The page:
The Solicitor General does not deny that the Board ignored the rule-making provisions of the Administrative Procedure Act.
Adjudicated cases may and do, of course, serve as vehicles for the formulation of agency policies, which are applied and announced therein. See H. Friendly, The Federal Administrative Agencies 36-52 (1962).
In the present case, however, the respondent itself was specifically directed by the Board to submit a list of the names and addresses of its employees for use by the unions in connection with the election.
Because the Board in an adjudicatory proceeding directed the respondent itself to furnish the list, the decision of the Court of Appeals for the First Circuit must be reversed.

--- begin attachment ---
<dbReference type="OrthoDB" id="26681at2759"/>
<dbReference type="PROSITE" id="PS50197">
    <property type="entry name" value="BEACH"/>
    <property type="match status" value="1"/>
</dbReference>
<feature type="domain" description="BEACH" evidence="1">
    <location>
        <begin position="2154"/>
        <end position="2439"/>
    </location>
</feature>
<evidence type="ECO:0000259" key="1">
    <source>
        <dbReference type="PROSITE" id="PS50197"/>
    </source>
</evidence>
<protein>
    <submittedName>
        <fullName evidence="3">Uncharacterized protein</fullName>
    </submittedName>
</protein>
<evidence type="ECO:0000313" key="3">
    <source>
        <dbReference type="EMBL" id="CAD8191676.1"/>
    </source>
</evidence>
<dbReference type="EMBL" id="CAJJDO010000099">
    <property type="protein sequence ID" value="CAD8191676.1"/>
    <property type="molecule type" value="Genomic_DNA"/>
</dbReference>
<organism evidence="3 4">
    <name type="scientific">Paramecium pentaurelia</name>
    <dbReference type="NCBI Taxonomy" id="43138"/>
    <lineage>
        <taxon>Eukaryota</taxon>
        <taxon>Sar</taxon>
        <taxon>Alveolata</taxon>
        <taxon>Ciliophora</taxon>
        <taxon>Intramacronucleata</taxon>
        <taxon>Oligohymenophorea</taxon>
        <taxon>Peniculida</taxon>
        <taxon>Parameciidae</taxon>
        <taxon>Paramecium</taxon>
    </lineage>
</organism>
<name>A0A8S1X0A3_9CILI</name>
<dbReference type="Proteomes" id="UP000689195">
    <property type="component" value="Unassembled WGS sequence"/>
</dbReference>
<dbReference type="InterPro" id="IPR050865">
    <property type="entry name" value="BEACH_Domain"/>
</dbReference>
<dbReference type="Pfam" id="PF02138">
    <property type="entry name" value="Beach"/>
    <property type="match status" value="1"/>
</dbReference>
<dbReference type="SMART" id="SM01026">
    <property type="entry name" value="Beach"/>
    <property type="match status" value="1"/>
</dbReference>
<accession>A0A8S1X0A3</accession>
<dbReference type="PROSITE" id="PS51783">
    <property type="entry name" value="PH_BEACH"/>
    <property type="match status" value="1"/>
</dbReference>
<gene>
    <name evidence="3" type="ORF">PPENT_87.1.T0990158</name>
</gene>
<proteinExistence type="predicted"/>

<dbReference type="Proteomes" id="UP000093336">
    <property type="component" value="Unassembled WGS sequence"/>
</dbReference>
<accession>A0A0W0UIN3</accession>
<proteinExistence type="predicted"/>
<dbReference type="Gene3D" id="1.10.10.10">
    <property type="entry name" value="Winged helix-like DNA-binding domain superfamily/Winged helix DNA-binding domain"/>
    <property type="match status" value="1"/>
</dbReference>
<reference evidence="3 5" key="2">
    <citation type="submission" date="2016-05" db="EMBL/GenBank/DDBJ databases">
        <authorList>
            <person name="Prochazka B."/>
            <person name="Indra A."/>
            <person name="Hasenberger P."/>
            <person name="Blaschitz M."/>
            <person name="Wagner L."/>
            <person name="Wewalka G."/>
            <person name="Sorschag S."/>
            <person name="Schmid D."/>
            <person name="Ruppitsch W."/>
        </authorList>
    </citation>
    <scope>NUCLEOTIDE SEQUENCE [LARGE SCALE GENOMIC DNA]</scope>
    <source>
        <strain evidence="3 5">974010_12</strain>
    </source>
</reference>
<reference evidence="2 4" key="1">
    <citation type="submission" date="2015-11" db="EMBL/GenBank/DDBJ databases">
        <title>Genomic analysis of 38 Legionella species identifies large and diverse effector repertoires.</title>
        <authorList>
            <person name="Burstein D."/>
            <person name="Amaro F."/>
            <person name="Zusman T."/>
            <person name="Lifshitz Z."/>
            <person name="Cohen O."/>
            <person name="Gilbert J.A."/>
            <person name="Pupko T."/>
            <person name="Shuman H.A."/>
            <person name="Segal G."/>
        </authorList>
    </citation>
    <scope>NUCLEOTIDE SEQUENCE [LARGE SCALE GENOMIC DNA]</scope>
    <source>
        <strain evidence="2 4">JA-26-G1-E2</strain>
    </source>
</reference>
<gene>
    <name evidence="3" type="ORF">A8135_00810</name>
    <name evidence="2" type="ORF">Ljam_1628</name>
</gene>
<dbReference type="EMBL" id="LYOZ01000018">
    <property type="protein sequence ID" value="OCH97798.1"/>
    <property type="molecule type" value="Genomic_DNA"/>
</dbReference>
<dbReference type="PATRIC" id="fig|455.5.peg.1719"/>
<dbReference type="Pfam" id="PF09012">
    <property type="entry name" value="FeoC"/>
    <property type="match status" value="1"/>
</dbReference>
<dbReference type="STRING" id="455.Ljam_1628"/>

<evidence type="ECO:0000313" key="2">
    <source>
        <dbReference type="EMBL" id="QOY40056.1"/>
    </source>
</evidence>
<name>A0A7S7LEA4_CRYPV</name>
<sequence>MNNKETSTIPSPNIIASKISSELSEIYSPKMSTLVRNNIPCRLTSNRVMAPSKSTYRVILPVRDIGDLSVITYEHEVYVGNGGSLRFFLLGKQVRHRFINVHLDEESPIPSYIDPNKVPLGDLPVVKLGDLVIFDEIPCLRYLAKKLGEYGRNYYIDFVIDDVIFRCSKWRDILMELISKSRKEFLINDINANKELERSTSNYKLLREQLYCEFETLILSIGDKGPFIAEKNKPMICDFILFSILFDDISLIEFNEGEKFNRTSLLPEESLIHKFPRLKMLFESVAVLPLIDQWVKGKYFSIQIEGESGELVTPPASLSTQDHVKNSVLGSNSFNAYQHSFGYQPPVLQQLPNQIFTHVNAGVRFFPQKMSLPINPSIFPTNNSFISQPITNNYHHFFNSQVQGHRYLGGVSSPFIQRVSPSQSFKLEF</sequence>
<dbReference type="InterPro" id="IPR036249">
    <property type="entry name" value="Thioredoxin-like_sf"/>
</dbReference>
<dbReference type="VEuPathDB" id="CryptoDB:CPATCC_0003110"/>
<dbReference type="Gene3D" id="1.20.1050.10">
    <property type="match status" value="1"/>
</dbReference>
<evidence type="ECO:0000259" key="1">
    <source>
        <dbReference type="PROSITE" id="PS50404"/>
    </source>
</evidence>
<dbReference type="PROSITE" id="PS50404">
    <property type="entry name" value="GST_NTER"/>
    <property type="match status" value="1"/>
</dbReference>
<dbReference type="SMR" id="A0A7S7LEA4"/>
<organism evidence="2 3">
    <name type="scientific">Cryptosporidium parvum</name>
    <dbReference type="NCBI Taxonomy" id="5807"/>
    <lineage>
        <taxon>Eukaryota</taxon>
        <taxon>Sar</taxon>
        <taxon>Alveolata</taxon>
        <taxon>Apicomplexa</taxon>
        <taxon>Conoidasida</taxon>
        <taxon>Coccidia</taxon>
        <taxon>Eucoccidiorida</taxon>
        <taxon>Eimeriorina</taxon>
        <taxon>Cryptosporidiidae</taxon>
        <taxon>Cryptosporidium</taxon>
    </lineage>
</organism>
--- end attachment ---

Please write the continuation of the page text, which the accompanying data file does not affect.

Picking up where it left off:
The respondent also argues that it need not obey the Board's order because the requirement of disclosure of employees' names and addresses is substantively invalid. This argument lacks merit. The objections that the respondent raises to the requirement of disclosure were clearly and correctly answered by the Board in its Excelsior decision. All of the United States Court of Appeals that have passed on the question have upheld the substantive validity of the disclosure requirement,
We have held in a number of cases that Congress granted the Board a wide discretion to ensure the fair and free choice of bargaining representatives. See, e. g., NLRB v. Waterman S. S. Co., supra, at 226; NLRB v. A. J. Tower Co., 329 U.S. 324, 330 (1946). The disclosure requirement furthers this objective by encouraging an informed employee electorate and by allowing unions the right of access to employees that management already possesses. It is for the Board and not for this Court to weigh against this interest the asserted interest of employees in avoiding the problems that union solicitation may present.